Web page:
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Solar-like oscillators in Binary systems: a way to put tight constraints on stellar physics.
Paul Beck (CEA, Paris-Saclay), P. Gaulme (New Mexico State University, Department of Astronomy, USA), T. Kallinger (Institut fuer Astrophysik, Vienna University, Austria), A. Palacios (LUPM - Université de Montpellier), et al.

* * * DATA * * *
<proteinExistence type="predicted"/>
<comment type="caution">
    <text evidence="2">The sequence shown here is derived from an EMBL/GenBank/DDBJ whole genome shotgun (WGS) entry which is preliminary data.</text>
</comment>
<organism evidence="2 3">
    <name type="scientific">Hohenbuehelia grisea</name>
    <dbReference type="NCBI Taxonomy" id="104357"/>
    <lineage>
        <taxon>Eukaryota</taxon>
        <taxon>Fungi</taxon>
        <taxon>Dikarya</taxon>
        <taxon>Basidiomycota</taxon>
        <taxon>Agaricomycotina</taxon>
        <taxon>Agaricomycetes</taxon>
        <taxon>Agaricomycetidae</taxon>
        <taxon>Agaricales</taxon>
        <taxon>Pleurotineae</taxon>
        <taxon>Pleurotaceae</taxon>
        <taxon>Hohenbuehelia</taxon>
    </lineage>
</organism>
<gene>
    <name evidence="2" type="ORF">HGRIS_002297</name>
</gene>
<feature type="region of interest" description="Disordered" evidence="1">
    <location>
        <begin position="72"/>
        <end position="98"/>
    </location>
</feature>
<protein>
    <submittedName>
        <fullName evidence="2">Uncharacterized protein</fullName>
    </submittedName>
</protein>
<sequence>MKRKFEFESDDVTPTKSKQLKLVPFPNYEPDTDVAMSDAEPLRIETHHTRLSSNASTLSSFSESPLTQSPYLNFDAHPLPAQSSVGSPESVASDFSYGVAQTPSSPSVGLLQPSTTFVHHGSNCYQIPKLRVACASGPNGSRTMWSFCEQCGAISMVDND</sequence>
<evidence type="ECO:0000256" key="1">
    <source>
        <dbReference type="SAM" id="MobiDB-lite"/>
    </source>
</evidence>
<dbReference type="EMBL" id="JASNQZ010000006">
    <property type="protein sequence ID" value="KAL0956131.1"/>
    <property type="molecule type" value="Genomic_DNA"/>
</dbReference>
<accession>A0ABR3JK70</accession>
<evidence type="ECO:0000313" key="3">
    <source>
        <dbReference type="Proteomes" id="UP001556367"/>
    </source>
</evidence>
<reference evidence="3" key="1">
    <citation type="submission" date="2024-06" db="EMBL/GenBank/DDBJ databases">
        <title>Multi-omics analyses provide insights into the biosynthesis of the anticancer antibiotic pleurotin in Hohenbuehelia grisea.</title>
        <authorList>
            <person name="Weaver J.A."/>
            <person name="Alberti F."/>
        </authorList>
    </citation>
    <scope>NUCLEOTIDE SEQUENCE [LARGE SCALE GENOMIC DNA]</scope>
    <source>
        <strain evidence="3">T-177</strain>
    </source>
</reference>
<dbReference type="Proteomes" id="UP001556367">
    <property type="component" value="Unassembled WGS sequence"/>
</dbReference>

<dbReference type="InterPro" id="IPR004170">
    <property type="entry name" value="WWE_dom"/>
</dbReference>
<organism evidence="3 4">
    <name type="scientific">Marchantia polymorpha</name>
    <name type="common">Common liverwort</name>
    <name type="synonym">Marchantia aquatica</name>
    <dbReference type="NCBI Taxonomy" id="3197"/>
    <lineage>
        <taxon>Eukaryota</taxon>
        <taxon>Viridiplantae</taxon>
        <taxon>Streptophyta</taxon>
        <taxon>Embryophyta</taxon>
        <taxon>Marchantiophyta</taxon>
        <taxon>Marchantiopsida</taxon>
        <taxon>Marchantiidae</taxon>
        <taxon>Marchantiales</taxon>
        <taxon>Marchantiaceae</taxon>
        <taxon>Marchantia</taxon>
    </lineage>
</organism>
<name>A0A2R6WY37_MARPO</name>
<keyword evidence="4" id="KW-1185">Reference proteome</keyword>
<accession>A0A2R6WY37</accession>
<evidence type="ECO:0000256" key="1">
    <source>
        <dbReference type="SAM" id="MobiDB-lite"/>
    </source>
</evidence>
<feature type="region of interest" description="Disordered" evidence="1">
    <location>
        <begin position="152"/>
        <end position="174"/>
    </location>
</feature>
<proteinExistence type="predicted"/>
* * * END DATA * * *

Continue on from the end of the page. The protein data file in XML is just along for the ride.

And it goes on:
The growing number of binary stars with oscillating components from Kepler space photometry (Beck et al. 2014, Gaulme et al. 2014) or ground-based spectroscopy (Beck et al. 2015) provides a large sample of rewarding objects to study stellar physics. In this case study we discuss a detailed analysis of a particular binary system, nicknamed ‘Asterix & Obelix’, hosting two oscillating giant components. Besides mass and radius, we confront the rotational rates from seismology with the surface rotation. Judged from the period of spot modulation some systems have stellar rotation rates close to (nearly) the orbital period, such as this system, others do not show signs of synchronization at all. For a good understanding of the system, a detailed light curvemodel is discussed and compared to other well-studied systems. Such an analysis clearly benefits from the spectral disentangling of both stellar components from the time series of high-resolution spectroscopy, which enables us to constrain the mass ratio to about 1% as well as the individual stellar fundamental parameters and metallicities. In particular, confronting the so derived lithium abundance for both components with model predictions us to constraint the history of mixing and angular-momentum transport inside the stars. We also propose new ways how double-lined binaries can serve as a tool to calibrate the scaling relations by rewriting the relations with spectroscopic terms. We furthermore present a substantial extension to the dataset of known binary systems hosting solar-like oscillating components on the main sequence or the red-giant phase from photometry and spectroscopy.